[5th Allotted Day]

Part of European Union (Withdrawal) Act – in the House of Commons at 5:26 pm on 9th January 2019.

Alert me about debates like this

Photo of Vincent Cable Vincent Cable Leader of the Liberal Democrats 5:26 pm, 9th January 2019

One problem of having extended debate and resumption of debate is that we are getting a lot of repetition and recycling of arguments that we have heard many times before. For that reason, I want to focus on one specific issue, which is the idea of World Trade Organisation rules and exactly what they mean. The term “WTO rules” is used casually in every pub, and in every radio interview I encounter, but I suspect that many of the people who use it are not at all clear what it means.

Before getting into the detail of that, I will make one general point about no deal, which was brought out rather brilliantly by Keir Starmer, who got to the heart of this very well. He exposed the fact that no deal is actually a choice. It is not just something that happens; it is the conscious choice of a Government who could choose to revoke article 50, as the Father of the House keeps reminding us. That may be a difficult decision and a very unpopular one, but article 50 could be revoked, and by choosing not to revoke it, the Government will be choosing to have no deal, with all its catastrophic—or so they tell us—consequences.

Let me narrow down to the specific issue of what the WTO rules would be if we found ourselves in a no-deal world. The basis on which I speak is that many years ago, long before I came into the House, I was part of a small community of international trade specialists and got involved in negotiating the so-called Uruguay round and then the Doha round as part of the World Trade Organisation—or, as it was then called, the general agreement on tariffs and trade. I saw at first hand the way in which the WTO system operates. I realise that there is no longer just a small community of anoraks, which is what we were. A large number of people now consider themselves experts on trade policy, but the glibness with which the term “WTO rules” is applied leads me to believe that there are probably not too many anoraks, because there are some very real difficulties in applying WTO rules.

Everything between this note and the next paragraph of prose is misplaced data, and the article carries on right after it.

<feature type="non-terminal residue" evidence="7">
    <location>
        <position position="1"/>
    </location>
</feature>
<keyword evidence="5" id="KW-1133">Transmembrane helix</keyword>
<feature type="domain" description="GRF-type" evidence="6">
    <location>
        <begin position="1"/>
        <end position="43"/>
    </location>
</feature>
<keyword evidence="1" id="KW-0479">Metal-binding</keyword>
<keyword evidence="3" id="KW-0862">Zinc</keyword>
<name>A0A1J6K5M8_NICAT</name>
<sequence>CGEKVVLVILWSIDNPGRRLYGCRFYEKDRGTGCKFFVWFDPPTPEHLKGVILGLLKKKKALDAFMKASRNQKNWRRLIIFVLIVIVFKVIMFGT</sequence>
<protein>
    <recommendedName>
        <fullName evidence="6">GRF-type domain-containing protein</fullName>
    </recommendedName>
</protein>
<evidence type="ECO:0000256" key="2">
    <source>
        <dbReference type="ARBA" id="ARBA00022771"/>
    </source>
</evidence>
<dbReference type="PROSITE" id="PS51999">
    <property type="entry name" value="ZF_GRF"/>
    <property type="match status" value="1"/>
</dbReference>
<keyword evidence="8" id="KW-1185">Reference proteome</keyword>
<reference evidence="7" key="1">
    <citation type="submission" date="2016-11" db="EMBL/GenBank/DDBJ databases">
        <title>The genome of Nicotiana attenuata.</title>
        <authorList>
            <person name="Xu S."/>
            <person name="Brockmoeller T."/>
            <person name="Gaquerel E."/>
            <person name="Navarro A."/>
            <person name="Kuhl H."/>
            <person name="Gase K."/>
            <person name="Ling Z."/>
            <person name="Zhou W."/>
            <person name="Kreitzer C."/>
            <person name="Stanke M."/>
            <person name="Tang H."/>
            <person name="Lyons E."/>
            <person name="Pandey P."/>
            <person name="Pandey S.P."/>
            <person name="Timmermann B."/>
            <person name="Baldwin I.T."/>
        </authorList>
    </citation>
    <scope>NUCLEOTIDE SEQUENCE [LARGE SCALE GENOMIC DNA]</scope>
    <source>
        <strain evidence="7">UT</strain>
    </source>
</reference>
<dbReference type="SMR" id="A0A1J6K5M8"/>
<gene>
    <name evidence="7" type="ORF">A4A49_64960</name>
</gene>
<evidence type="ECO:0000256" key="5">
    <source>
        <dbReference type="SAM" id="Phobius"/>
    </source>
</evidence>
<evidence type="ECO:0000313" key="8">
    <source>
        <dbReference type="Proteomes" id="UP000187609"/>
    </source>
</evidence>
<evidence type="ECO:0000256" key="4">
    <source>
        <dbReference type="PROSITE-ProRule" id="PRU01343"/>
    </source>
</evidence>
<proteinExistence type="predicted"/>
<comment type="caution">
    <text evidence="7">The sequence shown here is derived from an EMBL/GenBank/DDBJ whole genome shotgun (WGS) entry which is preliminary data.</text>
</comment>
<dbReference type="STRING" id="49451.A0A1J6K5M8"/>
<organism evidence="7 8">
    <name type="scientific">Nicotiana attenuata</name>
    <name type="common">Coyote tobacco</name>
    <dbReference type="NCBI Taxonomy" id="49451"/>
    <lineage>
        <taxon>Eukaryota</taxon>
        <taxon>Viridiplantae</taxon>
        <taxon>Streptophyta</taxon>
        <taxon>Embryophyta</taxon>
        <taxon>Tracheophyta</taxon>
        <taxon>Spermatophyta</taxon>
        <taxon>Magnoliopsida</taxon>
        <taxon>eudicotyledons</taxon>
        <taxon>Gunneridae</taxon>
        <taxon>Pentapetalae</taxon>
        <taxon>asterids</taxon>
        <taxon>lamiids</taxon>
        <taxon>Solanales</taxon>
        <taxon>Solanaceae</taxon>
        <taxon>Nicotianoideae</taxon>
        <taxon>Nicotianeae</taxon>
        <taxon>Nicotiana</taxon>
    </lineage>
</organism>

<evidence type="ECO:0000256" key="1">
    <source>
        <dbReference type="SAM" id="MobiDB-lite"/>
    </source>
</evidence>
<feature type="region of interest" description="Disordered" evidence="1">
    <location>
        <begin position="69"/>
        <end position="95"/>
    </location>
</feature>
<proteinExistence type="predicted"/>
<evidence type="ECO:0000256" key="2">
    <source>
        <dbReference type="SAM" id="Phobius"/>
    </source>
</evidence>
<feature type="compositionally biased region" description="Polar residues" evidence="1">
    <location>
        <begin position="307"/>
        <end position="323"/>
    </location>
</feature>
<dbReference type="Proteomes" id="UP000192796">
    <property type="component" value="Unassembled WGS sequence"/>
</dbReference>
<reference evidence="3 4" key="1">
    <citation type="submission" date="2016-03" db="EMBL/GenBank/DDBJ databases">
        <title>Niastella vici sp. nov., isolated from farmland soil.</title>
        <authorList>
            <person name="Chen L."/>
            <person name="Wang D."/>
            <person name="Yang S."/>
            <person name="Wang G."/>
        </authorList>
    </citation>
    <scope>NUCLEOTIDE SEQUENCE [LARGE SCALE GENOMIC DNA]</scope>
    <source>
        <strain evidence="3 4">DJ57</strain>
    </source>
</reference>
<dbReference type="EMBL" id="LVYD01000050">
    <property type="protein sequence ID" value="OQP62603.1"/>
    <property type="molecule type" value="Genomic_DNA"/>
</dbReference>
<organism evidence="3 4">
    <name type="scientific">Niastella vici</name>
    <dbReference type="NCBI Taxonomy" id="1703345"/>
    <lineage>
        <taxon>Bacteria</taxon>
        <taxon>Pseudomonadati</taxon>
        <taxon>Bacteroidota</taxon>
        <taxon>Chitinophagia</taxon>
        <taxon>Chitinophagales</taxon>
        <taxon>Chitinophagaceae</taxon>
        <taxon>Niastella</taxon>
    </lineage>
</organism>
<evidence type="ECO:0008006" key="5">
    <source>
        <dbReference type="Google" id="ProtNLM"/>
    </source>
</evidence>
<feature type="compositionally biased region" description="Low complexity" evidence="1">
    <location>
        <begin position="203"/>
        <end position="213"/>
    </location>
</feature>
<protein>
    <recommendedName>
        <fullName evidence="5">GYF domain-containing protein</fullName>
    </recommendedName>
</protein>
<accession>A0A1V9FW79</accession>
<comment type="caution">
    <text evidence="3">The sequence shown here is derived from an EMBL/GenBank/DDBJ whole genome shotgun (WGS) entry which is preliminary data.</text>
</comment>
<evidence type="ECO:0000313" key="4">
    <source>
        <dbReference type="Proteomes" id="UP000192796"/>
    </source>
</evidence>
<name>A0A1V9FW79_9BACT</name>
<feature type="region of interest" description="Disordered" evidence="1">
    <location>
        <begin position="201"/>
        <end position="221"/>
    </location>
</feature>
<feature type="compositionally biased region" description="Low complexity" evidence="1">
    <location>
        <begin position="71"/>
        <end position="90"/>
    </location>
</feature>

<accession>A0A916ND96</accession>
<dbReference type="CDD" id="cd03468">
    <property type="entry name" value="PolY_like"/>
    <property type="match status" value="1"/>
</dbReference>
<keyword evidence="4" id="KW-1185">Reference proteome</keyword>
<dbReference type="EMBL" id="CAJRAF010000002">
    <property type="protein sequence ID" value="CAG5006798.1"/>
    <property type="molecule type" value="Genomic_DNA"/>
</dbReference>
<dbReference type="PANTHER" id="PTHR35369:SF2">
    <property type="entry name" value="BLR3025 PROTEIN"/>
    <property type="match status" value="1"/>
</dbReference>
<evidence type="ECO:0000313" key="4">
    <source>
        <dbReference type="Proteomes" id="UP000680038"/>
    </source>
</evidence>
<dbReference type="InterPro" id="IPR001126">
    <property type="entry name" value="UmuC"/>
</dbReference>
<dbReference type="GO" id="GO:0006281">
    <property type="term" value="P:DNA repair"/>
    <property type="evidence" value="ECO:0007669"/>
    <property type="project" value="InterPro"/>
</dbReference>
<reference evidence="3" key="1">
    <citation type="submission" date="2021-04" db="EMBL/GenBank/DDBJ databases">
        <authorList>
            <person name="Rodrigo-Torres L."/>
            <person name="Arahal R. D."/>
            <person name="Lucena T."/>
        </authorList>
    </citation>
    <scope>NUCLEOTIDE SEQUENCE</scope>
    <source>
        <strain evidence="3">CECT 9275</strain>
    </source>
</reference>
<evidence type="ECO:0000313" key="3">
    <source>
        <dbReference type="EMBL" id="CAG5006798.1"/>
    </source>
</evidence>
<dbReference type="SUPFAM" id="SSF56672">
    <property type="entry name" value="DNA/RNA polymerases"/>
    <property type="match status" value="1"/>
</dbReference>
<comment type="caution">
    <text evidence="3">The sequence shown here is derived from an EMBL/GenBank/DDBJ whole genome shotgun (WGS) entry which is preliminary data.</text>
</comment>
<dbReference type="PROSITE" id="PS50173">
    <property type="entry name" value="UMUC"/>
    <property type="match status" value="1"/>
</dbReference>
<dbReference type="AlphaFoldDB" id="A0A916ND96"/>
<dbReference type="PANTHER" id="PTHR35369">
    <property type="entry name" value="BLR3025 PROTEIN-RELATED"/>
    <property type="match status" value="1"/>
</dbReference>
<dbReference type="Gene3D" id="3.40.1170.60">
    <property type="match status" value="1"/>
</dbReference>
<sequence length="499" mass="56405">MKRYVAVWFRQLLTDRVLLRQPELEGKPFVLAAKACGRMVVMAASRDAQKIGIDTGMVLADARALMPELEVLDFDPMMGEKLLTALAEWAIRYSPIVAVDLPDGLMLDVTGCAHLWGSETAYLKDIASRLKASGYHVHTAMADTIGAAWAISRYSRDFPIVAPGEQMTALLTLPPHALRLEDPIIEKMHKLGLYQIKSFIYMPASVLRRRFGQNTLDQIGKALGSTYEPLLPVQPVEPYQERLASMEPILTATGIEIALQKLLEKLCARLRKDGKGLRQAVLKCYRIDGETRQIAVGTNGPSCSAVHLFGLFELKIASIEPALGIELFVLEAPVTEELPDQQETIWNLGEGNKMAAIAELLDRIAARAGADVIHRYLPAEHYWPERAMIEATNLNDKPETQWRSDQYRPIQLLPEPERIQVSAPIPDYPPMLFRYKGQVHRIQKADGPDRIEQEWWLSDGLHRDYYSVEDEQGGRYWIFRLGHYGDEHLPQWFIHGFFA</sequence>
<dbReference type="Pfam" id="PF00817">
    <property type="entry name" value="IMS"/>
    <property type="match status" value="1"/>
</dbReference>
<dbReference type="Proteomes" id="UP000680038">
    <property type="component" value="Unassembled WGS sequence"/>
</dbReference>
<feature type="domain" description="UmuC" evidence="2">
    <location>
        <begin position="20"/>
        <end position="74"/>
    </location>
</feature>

The World Trade Organisation is to trade what the United Nations is to peace. It has some admirable principles, but I think most Members, and certainly those on the Government Benches, would consider it seriously negligent of us to make our national defence dependent solely on the rules of the United Nations. Rules have to be enforced, and they have to be effective.

We need to look back on what the World Trade Organisation is and what it is trying to achieve. In the post-war world, it has established one central principle, and actually it is not free trade; it is something called the most favoured nation—MFN—rule. It is about non-discrimination. It has one big waiver, which is to allow common markets and customs unions such as the European Union to function on the basis of total free trade within themselves, but its whole objective is to stop the proliferation of bilateral agreements.

Such agreements were common in the inter-war period, and they are becoming fashionable again. Many people who are in favour of Brexit say that they are the whole purpose of trade policy. Those people want deals with numerous countries, but the whole purpose of the WTO was to stop this happening. It was supposed to be a multilateral organisation. In that capacity, the WTO achieved a great deal. It cut tariffs to single digits on most manufactures except agriculture, and it got rid of quantitative restrictions, except for the quotas that still exist for agriculture and textiles. It also began to establish a set of rules around intellectual property and various other intangible non-tariff barriers regarding, for example, government procurement.